Florence Goodenough

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Florence Goodenough
Florence Goodenough.jpg
Born August 6, 1886
Honesdale, Pennsylvania
Died April 4, 1959(1959-04-04) (aged 72)
Lakeland, Florida
Academic advisors Leta Stetter Hollingworth

Florence Laura Goodenough (August 6, 1886 – April 4, 1959) was an American psychologist and professor at the University of Minnesota who is noted for developing the Minnesota Preschool Scale and the Goodenough Draw-A-Man test (now the Draw-A-Person Test). She wrote the Handbook of Child Psychology in 1933, and she became president of the National Council of Women Psychologists in 1942. She is also noted for her instruction of Ruth Howard, the second African American woman to earn a Ph.D. in Psychology.

Biography[edit]

Florence Laura Goodenough was born on August 6, 1886 in Honesdale, Pennsylvania and was the youngest of nine children.[1][2][3][4] She was home-schooled and received the equivalent of a high school diploma. In 1908 she graduated with a Bachelor of Pedagogy from Normal School in Millersville, Pennsylvania.[3][4] She earned her B.S. in 1920 from Columbia University.[4][5] At Columbia she studied under Leta Stetter Hollingworth, and earned her M.A. in 1921 while working with Leta Hollingsworth.[4][5][6] She received her Ph.D. from Stanford University in 1924.[4][5]

Also at Stanford, Lewis Terman was beginning a study on gifted children and was selecting prospective researchers for his work.[7] Goodenough was noticed by Terman because of her IQ score.[3][7] She was chosen, and contributed substantially over the duration of the project, serving as chief field psychologist and chief research psychologist.[4][5][7] Goodenough was listed as a contributor to Terman's book Genetic Studies of Genius.[7][8][9] Soon after she joined the Institute of Child Welfare at the University of Minnesota as an Assistant Professor. She became a professor in 1931.[3][4][5] At the University of Minnesota Goodenough created the Draw-a-Man test (Goodenough-Harris Draw-A-Person Test), which could measure intelligence in children.[3][4][5][8] She published the test in her 1926 book Measurement of Intelligence by Drawing, which included detailed accounts of procedures, scoring, and examples.[4][8]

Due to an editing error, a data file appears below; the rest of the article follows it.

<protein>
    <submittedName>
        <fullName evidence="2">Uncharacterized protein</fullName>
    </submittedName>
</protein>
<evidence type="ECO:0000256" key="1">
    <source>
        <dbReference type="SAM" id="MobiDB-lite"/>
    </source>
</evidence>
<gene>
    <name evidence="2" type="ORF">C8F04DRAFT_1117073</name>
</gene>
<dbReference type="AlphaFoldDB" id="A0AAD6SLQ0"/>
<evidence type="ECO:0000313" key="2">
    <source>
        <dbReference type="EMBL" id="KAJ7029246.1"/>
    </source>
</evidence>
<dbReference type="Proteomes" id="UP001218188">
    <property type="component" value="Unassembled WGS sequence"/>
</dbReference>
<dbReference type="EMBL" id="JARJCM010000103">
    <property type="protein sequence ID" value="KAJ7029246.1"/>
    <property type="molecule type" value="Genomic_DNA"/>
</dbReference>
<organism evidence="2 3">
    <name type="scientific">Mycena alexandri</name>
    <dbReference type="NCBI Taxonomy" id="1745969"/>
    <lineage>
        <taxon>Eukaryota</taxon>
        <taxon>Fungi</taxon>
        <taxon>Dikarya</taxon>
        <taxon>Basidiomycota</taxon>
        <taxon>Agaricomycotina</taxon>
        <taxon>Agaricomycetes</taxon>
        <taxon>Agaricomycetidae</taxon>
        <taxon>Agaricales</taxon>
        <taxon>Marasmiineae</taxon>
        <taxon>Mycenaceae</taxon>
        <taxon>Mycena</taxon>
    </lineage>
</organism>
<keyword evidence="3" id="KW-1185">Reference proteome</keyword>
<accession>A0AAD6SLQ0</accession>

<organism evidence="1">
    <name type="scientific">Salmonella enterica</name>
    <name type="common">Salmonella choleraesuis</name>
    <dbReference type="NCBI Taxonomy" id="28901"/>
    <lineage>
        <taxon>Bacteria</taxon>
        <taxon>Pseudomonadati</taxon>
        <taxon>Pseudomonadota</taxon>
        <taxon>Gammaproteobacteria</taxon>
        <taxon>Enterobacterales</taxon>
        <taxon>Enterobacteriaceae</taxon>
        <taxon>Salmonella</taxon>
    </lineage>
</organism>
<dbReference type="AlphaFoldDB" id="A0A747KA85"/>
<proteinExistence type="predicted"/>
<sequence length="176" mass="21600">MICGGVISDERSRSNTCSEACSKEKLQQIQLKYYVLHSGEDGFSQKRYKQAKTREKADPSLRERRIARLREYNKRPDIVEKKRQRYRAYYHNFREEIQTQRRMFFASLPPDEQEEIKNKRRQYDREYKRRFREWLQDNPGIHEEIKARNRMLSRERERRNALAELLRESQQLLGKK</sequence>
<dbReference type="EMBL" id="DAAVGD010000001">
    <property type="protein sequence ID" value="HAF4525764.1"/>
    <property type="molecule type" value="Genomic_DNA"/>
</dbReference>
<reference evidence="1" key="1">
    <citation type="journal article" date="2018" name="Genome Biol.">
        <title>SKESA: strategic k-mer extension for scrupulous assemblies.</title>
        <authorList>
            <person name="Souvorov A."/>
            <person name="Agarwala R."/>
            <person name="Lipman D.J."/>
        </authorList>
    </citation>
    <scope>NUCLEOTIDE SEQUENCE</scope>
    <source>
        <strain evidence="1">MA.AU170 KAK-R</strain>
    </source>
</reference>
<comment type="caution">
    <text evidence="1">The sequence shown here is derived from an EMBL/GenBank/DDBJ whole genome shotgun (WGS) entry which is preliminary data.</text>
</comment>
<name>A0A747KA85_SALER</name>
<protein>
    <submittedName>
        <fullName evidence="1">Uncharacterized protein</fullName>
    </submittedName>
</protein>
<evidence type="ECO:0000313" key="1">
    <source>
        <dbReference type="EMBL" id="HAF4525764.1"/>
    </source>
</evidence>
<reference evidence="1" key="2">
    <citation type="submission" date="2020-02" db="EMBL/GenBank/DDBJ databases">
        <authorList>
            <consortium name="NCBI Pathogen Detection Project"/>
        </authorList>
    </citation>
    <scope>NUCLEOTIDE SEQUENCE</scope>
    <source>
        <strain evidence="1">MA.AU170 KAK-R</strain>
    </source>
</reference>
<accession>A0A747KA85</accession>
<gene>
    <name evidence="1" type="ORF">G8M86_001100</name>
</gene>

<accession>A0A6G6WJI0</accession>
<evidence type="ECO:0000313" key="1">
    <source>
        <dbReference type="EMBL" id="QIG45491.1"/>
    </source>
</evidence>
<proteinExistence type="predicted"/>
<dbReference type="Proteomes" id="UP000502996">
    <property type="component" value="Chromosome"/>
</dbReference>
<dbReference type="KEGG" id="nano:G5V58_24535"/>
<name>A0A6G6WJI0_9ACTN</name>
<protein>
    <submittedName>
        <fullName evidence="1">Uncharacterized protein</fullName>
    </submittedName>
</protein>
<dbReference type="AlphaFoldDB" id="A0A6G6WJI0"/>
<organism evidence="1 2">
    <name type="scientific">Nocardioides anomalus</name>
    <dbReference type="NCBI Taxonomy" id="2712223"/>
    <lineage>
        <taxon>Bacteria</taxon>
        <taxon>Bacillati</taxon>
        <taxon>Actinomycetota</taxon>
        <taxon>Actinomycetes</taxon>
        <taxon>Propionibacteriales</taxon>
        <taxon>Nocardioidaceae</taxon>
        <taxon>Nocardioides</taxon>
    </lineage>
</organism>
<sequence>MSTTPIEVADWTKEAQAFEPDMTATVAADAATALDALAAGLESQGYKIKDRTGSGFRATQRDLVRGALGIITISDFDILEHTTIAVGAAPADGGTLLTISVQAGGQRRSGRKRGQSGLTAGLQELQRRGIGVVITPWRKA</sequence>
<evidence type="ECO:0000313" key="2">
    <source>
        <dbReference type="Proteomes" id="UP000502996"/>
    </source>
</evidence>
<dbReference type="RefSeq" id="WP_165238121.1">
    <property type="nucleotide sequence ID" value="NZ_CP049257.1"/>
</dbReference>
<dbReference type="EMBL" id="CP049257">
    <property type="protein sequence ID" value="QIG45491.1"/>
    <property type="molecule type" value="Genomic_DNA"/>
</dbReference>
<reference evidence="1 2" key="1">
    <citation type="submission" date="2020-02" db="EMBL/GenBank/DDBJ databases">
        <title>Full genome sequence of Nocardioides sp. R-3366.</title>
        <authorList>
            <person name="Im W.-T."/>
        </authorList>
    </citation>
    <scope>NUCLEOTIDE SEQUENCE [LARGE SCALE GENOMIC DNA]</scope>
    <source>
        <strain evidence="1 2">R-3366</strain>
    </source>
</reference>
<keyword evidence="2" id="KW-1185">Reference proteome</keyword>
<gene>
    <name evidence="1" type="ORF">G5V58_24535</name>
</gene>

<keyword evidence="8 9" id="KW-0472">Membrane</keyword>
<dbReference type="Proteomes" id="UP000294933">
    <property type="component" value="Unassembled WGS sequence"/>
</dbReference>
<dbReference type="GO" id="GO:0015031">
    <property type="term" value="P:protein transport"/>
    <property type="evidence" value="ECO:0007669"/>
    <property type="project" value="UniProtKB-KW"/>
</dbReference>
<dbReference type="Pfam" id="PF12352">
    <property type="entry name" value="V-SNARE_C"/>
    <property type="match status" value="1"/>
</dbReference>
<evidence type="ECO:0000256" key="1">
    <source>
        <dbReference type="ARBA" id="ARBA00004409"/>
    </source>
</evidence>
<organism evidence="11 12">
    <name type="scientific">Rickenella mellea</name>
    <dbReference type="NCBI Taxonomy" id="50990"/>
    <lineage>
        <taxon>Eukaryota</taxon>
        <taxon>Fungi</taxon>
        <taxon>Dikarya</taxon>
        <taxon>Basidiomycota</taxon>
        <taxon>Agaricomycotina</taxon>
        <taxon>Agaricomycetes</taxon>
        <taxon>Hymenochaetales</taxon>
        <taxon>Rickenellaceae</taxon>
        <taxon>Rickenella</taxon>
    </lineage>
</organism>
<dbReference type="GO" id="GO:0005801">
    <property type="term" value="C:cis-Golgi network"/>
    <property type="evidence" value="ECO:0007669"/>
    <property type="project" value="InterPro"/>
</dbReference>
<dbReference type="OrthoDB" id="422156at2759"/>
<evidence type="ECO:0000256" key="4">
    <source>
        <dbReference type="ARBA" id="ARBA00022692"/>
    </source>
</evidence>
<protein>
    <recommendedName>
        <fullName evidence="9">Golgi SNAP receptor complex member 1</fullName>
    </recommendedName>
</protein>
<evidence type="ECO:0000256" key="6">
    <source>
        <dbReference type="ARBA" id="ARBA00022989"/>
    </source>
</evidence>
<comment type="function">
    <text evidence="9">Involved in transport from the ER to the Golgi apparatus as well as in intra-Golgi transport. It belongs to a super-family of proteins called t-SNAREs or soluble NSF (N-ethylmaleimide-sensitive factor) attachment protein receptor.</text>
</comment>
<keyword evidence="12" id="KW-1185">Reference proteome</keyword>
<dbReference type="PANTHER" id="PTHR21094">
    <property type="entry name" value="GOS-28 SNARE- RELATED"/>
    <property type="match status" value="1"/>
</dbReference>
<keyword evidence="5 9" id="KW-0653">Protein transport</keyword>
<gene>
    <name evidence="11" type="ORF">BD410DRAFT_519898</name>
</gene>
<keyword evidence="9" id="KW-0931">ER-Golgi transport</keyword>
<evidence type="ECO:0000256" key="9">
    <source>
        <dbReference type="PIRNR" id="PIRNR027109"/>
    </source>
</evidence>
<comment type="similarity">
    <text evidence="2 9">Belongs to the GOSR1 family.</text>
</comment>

Later she suffered from a degenerative disease and was forced into early retirement in 1947.[3][4][5] Despite the illness which induced a loss in sight and hearing, Goodenough published three more books after learning braille; Mental Testing: Its History, Principles, and Applications in 1949, Exceptional Children in 1954, and the third edition of Developmental Psychology in 1959.[3][5][8] Altogether, Goodenough published 10 texts and 26 research articles.[1] She died of a stroke in Florida on April 4, 1959.[4][5][8][10]

IQ testing[edit]

Goodenough revised and invented tests for children. Studying exceptional children, child psychology in general, and anger and fear specifically were all points of experimentation for Goodenough’s career.[11] She published her first book: The Measurement of Intelligence by Drawings in 1926 which introduced her thoughts and ideas of children’s I.Q. testing. In this book, Goodenough presented her I.Q. test for preschoolers called the Draw a Man Test. The test was known to be very reliable due to her extremely strict criteria for rating each drawing because it was well correlated with written I.Q. tests. This test was initially geared towards children ages two through 13. The Draw a man test eventually developed into a Draw-a-Woman Test due to critics believing many females would not necessarily be able to identify with a male.[12]

Timeline[edit]

1886: Born in Honesdale, Pennsylvania 1908: Bachelor of Pedogogy (B.Pd.) earned from Normal School in Millersville, Pennsylvania. 1920: B.S. from Columbia University under Leta Hollingsworth.


Director of Research in the Rutherford and Perth Amboy New Jersey public schools.


Began to document the effects of environment on intelligence test scores.

1921: M.A. earned from Columbia University under Leta Hollingsworth.


First began working with Lewis Terman at Stanford University.

1923: Published The Stanford Achievement Test. 1924: PhD Philosophy earned from Stanford University under Lewis Terman.


Worked at Minneapolis Child Guidance Clinic.

1925: Appointed assistant professor in the Institute of Child Welfare at the University of Minnesota.